This page created 23 May 2014, and last modified: 12 December 2015 (Maier reference numbers added)
The Equites Batavi seniores is the fourth of the vexillationes palatinae listed (102/5.6 in Ingo Maier's numbering scheme) in the Magister Equitum's cavalry roster; it is assigned (102/5.218) to his Gallic command. Its shield pattern (100#5), as shown in various manuscripts under the label (100.e) Batavi seniores, is as below:
The shield pattern (which is missing in the Froben printed edition) features a white boss surrounded by a band that is variously blue (W), indigo (O, P), yellow (M). The interior of the main ground is purple (faded to pink in M, W, and more indigo in P), and is separated from the broad red exterior of the main ground by a thin yellow band .
The name Batavi is tribal, coming from a Germanic tribe that lived in what is now the Netherlands; they provided the empire with many units of auxiliaries in the early empire in particular. Thus a number of other units in the Notitia incorprate the Batavi name, including two more units of Batavi seniores; one (9.24) is the senior-most ranked auxilia palatina unit in the eastern half of the empire, under the command of the first Master of the Soldiers in the Imperial Presence; the other (98/9.39) is the sixth-most senior auxilia palatina unit in the western half of the empire, assigned to the Magister Peditum's Italian command. The shield patterns of these three units do not appear to have any obvious similarities (other than the two infantry units basically being "boss and pillar" designs, albeit distorted in the western unit's case). See also the Equites Batavi iuniores (102/5.10), and also assigned to the Magister Equitum's Gallic command.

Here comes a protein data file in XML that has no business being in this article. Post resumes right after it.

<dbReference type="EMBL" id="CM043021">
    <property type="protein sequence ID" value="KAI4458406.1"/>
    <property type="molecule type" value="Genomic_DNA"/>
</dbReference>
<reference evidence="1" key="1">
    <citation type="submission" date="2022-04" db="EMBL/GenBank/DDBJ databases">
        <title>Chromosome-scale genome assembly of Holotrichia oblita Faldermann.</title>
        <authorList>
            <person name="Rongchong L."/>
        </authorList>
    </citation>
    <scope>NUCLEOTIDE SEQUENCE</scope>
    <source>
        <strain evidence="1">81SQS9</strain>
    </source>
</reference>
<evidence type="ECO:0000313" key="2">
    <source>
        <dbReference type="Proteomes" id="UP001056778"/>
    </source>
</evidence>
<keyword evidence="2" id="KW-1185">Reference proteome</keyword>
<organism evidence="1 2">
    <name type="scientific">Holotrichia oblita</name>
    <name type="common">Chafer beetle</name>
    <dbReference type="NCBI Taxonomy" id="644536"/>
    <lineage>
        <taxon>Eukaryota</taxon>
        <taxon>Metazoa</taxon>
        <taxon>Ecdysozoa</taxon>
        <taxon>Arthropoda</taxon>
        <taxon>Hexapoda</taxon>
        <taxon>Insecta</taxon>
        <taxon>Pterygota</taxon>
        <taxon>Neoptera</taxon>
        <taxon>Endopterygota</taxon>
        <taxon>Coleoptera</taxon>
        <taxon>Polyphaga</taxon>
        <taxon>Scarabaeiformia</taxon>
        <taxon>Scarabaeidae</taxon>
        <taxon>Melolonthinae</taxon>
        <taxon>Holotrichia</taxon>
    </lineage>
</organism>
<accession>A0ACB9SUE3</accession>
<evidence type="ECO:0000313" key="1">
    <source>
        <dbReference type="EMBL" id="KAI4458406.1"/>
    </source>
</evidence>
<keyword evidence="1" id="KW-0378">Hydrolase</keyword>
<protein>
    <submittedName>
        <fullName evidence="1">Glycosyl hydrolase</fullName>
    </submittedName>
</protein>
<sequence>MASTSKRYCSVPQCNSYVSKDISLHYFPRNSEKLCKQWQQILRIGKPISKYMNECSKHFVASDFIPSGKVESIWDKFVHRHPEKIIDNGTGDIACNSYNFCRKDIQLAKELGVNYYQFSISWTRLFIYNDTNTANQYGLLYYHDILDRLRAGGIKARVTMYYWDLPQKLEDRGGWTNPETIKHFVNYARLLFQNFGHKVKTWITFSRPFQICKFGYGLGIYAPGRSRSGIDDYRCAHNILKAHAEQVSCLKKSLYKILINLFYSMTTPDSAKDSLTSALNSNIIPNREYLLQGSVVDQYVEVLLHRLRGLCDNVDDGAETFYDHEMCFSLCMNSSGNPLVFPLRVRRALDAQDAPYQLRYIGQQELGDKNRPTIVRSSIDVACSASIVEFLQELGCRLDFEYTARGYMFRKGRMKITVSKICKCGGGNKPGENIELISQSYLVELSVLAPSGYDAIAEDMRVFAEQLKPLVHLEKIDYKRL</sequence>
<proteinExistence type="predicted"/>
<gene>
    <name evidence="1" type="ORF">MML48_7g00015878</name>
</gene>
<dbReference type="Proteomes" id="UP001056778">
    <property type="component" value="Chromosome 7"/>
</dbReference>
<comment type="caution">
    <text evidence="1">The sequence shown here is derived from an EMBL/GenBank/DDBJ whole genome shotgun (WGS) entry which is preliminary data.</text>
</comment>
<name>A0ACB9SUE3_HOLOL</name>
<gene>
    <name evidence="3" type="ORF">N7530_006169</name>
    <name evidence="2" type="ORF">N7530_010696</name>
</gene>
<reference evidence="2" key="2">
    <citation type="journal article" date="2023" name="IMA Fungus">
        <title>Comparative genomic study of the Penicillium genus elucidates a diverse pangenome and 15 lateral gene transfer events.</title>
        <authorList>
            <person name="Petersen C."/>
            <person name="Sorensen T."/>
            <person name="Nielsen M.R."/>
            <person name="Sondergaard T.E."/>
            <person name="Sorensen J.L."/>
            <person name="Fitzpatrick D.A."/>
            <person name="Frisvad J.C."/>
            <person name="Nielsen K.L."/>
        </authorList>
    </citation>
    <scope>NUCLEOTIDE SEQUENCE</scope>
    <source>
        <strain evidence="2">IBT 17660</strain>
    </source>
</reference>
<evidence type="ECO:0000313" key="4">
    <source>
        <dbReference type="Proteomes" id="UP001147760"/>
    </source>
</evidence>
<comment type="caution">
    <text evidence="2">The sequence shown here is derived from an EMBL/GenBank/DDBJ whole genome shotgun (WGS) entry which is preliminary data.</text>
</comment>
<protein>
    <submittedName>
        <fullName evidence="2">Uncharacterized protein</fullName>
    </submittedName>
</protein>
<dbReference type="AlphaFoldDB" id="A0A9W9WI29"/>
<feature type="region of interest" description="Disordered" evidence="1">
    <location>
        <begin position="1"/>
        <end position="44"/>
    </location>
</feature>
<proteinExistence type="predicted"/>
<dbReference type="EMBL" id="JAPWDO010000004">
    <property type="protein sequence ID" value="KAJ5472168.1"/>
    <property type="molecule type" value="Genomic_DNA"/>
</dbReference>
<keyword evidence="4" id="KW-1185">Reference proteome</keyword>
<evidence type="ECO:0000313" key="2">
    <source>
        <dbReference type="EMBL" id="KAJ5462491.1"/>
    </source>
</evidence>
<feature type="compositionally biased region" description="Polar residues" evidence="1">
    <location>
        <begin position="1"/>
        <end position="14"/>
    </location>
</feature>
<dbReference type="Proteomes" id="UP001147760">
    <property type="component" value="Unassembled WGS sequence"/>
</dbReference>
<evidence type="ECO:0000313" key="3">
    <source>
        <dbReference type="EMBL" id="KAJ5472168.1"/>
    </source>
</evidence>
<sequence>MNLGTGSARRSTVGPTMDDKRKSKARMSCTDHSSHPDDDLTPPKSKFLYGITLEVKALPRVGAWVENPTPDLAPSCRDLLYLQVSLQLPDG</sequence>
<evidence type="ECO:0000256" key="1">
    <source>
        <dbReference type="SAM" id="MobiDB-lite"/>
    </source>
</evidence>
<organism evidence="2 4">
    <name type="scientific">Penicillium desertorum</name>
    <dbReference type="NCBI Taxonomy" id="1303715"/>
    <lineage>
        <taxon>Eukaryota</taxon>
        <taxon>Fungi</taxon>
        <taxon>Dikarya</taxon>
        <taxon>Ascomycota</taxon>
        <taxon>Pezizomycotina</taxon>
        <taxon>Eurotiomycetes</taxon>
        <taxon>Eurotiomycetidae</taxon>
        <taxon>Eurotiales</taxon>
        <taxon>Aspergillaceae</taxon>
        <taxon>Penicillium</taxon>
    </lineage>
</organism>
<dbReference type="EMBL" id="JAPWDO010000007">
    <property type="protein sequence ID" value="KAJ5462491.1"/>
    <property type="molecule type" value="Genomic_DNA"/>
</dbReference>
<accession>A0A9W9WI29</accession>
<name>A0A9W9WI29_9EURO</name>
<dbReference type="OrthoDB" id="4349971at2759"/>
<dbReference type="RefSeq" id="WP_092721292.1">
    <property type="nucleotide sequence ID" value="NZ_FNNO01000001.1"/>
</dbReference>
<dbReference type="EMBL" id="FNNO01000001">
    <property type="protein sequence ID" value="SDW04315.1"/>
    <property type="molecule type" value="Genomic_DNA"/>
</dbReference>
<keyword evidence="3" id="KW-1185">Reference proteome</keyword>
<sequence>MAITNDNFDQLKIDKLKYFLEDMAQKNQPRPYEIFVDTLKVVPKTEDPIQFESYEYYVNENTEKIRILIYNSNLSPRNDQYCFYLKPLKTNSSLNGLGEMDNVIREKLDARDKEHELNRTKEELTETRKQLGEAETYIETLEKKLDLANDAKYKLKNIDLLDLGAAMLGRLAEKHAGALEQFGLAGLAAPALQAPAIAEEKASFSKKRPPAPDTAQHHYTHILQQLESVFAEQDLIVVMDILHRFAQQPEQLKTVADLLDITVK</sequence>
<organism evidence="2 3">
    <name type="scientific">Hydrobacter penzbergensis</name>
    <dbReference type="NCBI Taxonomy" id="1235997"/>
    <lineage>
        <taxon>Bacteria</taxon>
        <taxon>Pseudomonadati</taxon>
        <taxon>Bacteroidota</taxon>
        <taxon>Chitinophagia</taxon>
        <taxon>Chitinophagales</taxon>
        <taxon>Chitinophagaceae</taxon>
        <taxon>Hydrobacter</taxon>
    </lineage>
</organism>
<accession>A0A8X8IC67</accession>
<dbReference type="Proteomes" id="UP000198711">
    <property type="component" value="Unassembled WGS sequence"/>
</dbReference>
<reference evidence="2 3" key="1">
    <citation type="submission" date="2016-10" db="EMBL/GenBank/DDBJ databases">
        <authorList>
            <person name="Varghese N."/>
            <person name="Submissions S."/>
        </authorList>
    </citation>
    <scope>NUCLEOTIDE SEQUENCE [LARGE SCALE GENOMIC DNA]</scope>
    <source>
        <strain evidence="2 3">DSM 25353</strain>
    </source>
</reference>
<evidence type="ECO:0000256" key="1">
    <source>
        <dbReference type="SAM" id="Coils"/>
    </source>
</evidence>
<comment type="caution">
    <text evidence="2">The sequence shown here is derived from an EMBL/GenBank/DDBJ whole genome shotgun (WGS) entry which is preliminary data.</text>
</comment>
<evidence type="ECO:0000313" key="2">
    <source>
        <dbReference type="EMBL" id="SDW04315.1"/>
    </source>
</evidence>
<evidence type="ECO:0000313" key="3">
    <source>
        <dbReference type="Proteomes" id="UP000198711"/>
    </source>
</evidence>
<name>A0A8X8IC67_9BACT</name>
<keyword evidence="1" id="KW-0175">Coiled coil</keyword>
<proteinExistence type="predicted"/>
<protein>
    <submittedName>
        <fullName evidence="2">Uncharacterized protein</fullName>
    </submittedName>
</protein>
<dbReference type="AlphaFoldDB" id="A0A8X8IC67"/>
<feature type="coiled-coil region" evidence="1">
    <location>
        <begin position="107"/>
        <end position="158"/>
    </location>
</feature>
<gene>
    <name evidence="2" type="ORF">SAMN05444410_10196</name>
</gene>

Inscriptional evidence for the Equites Batavi seniores comes from the cemetery at Colonia Iulia Concordia (modern Portogruaro in Veneto, Italy), which produced an inscription (ILS 498) mentioning an officer from the BATAVIS EQU SEN, which expands to the "Batavis equ(itibus) sen(ioribus)".
1. Maier, Ingo; "Appendix 4: Numeration of the new edition of the compilation 'notitia dignitatum' (Cnd)"; last accessed 26 October 2015. See also for here for numbering examples. Return
2. Hoffmann, Dietrich; "Die Spätrömischen Soldatengrabschriften von Concordia"; Schweizerische Zeitschrift für klassische Altertumswissenschaft, Vol. 20.1 (1963), pp 22-57 (1963); available here (last accessed 8 December 2015). Return
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